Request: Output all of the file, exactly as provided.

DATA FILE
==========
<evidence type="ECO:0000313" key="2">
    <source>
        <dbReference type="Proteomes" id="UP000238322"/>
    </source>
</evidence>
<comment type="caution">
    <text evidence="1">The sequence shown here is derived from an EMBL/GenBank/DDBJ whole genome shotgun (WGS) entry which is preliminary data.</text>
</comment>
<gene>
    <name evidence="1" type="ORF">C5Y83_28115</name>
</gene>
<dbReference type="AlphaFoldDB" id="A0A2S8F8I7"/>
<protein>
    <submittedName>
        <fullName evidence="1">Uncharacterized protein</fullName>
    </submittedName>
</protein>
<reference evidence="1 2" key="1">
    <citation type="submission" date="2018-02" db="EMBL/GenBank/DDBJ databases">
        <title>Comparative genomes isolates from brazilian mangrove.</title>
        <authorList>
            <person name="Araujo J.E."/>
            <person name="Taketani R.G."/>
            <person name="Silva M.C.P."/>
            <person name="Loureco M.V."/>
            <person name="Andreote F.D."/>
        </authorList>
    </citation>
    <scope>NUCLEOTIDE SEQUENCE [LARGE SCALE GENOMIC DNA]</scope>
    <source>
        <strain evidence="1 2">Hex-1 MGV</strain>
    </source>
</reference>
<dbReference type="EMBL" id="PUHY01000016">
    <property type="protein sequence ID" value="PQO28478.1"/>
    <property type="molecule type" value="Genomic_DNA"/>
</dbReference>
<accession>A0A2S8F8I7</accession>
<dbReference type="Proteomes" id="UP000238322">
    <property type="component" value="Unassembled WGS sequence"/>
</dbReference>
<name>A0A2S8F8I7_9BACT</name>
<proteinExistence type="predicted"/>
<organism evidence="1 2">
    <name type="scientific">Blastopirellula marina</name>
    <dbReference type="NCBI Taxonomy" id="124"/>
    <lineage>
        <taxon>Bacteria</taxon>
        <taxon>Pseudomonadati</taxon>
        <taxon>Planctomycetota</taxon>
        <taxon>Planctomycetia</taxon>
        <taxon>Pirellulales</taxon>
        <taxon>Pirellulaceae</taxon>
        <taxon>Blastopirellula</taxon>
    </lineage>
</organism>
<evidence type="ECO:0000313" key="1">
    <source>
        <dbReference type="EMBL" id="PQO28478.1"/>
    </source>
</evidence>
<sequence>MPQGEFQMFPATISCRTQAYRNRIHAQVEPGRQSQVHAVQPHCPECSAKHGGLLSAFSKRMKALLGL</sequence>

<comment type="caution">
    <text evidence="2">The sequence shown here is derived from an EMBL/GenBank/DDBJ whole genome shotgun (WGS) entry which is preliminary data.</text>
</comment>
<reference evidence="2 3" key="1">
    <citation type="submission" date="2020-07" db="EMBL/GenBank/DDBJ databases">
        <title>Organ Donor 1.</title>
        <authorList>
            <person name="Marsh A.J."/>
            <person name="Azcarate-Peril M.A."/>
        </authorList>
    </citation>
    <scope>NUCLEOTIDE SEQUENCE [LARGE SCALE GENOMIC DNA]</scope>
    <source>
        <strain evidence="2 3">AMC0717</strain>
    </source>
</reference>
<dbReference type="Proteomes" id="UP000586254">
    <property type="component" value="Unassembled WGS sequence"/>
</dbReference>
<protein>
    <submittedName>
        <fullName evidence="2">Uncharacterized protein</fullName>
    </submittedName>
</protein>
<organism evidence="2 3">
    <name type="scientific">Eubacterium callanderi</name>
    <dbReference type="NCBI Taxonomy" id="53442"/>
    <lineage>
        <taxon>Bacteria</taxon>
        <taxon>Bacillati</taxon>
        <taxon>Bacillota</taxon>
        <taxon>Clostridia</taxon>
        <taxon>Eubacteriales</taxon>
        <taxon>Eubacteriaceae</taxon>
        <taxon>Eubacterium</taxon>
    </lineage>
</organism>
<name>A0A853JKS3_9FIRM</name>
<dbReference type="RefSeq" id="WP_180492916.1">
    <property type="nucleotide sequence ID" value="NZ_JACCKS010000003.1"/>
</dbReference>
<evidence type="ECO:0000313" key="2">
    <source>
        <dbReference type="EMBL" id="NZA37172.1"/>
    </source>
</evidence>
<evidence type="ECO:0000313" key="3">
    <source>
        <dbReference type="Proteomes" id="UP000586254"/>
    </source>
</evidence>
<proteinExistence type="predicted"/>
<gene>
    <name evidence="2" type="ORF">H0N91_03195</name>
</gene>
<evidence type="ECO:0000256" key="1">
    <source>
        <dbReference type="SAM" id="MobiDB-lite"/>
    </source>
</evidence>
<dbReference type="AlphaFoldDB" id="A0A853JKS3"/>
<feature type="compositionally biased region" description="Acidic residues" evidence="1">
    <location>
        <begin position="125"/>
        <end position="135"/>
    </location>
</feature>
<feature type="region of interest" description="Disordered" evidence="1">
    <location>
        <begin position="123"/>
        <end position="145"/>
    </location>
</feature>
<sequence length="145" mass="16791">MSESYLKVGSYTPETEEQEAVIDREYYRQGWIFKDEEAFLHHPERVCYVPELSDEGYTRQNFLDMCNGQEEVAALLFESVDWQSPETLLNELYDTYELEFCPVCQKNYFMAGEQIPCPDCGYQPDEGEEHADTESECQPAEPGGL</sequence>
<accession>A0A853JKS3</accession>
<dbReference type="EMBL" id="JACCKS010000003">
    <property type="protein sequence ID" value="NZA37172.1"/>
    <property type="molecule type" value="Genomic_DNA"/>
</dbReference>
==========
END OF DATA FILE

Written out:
<evidence type="ECO:0000313" key="2">
    <source>
        <dbReference type="Proteomes" id="UP000238322"/>
    </source>
</evidence>
<comment type="caution">
    <text evidence="1">The sequence shown here is derived from an EMBL/GenBank/DDBJ whole genome shotgun (WGS) entry which is preliminary data.</text>
</comment>
<gene>
    <name evidence="1" type="ORF">C5Y83_28115</name>
</gene>
<dbReference type="AlphaFoldDB" id="A0A2S8F8I7"/>
<protein>
    <submittedName>
        <fullName evidence="1">Uncharacterized protein</fullName>
    </submittedName>
</protein>
<reference evidence="1 2" key="1">
    <citation type="submission" date="2018-02" db="EMBL/GenBank/DDBJ databases">
        <title>Comparative genomes isolates from brazilian mangrove.</title>
        <authorList>
            <person name="Araujo J.E."/>
            <person name="Taketani R.G."/>
            <person name="Silva M.C.P."/>
            <person name="Loureco M.V."/>
            <person name="Andreote F.D."/>
        </authorList>
    </citation>
    <scope>NUCLEOTIDE SEQUENCE [LARGE SCALE GENOMIC DNA]</scope>
    <source>
        <strain evidence="1 2">Hex-1 MGV</strain>
    </source>
</reference>
<dbReference type="EMBL" id="PUHY01000016">
    <property type="protein sequence ID" value="PQO28478.1"/>
    <property type="molecule type" value="Genomic_DNA"/>
</dbReference>
<accession>A0A2S8F8I7</accession>
<dbReference type="Proteomes" id="UP000238322">
    <property type="component" value="Unassembled WGS sequence"/>
</dbReference>
<name>A0A2S8F8I7_9BACT</name>
<proteinExistence type="predicted"/>
<organism evidence="1 2">
    <name type="scientific">Blastopirellula marina</name>
    <dbReference type="NCBI Taxonomy" id="124"/>
    <lineage>
        <taxon>Bacteria</taxon>
        <taxon>Pseudomonadati</taxon>
        <taxon>Planctomycetota</taxon>
        <taxon>Planctomycetia</taxon>
        <taxon>Pirellulales</taxon>
        <taxon>Pirellulaceae</taxon>
        <taxon>Blastopirellula</taxon>
    </lineage>
</organism>
<evidence type="ECO:0000313" key="1">
    <source>
        <dbReference type="EMBL" id="PQO28478.1"/>
    </source>
</evidence>
<sequence>MPQGEFQMFPATISCRTQAYRNRIHAQVEPGRQSQVHAVQPHCPECSAKHGGLLSAFSKRMKALLGL</sequence>

<comment type="caution">
    <text evidence="2">The sequence shown here is derived from an EMBL/GenBank/DDBJ whole genome shotgun (WGS) entry which is preliminary data.</text>
</comment>
<reference evidence="2 3" key="1">
    <citation type="submission" date="2020-07" db="EMBL/GenBank/DDBJ databases">
        <title>Organ Donor 1.</title>
        <authorList>
            <person name="Marsh A.J."/>
            <person name="Azcarate-Peril M.A."/>
        </authorList>
    </citation>
    <scope>NUCLEOTIDE SEQUENCE [LARGE SCALE GENOMIC DNA]</scope>
    <source>
        <strain evidence="2 3">AMC0717</strain>
    </source>
</reference>
<dbReference type="Proteomes" id="UP000586254">
    <property type="component" value="Unassembled WGS sequence"/>
</dbReference>
<protein>
    <submittedName>
        <fullName evidence="2">Uncharacterized protein</fullName>
    </submittedName>
</protein>
<organism evidence="2 3">
    <name type="scientific">Eubacterium callanderi</name>
    <dbReference type="NCBI Taxonomy" id="53442"/>
    <lineage>
        <taxon>Bacteria</taxon>
        <taxon>Bacillati</taxon>
        <taxon>Bacillota</taxon>
        <taxon>Clostridia</taxon>
        <taxon>Eubacteriales</taxon>
        <taxon>Eubacteriaceae</taxon>
        <taxon>Eubacterium</taxon>
    </lineage>
</organism>
<name>A0A853JKS3_9FIRM</name>
<dbReference type="RefSeq" id="WP_180492916.1">
    <property type="nucleotide sequence ID" value="NZ_JACCKS010000003.1"/>
</dbReference>
<evidence type="ECO:0000313" key="2">
    <source>
        <dbReference type="EMBL" id="NZA37172.1"/>
    </source>
</evidence>
<evidence type="ECO:0000313" key="3">
    <source>
        <dbReference type="Proteomes" id="UP000586254"/>
    </source>
</evidence>
<proteinExistence type="predicted"/>
<gene>
    <name evidence="2" type="ORF">H0N91_03195</name>
</gene>
<evidence type="ECO:0000256" key="1">
    <source>
        <dbReference type="SAM" id="MobiDB-lite"/>
    </source>
</evidence>
<dbReference type="AlphaFoldDB" id="A0A853JKS3"/>
<feature type="compositionally biased region" description="Acidic residues" evidence="1">
    <location>
        <begin position="125"/>
        <end position="135"/>
    </location>
</feature>
<feature type="region of interest" description="Disordered" evidence="1">
    <location>
        <begin position="123"/>
        <end position="145"/>
    </location>
</feature>
<sequence length="145" mass="16791">MSESYLKVGSYTPETEEQEAVIDREYYRQGWIFKDEEAFLHHPERVCYVPELSDEGYTRQNFLDMCNGQEEVAALLFESVDWQSPETLLNELYDTYELEFCPVCQKNYFMAGEQIPCPDCGYQPDEGEEHADTESECQPAEPGGL</sequence>
<accession>A0A853JKS3</accession>
<dbReference type="EMBL" id="JACCKS010000003">
    <property type="protein sequence ID" value="NZA37172.1"/>
    <property type="molecule type" value="Genomic_DNA"/>
</dbReference>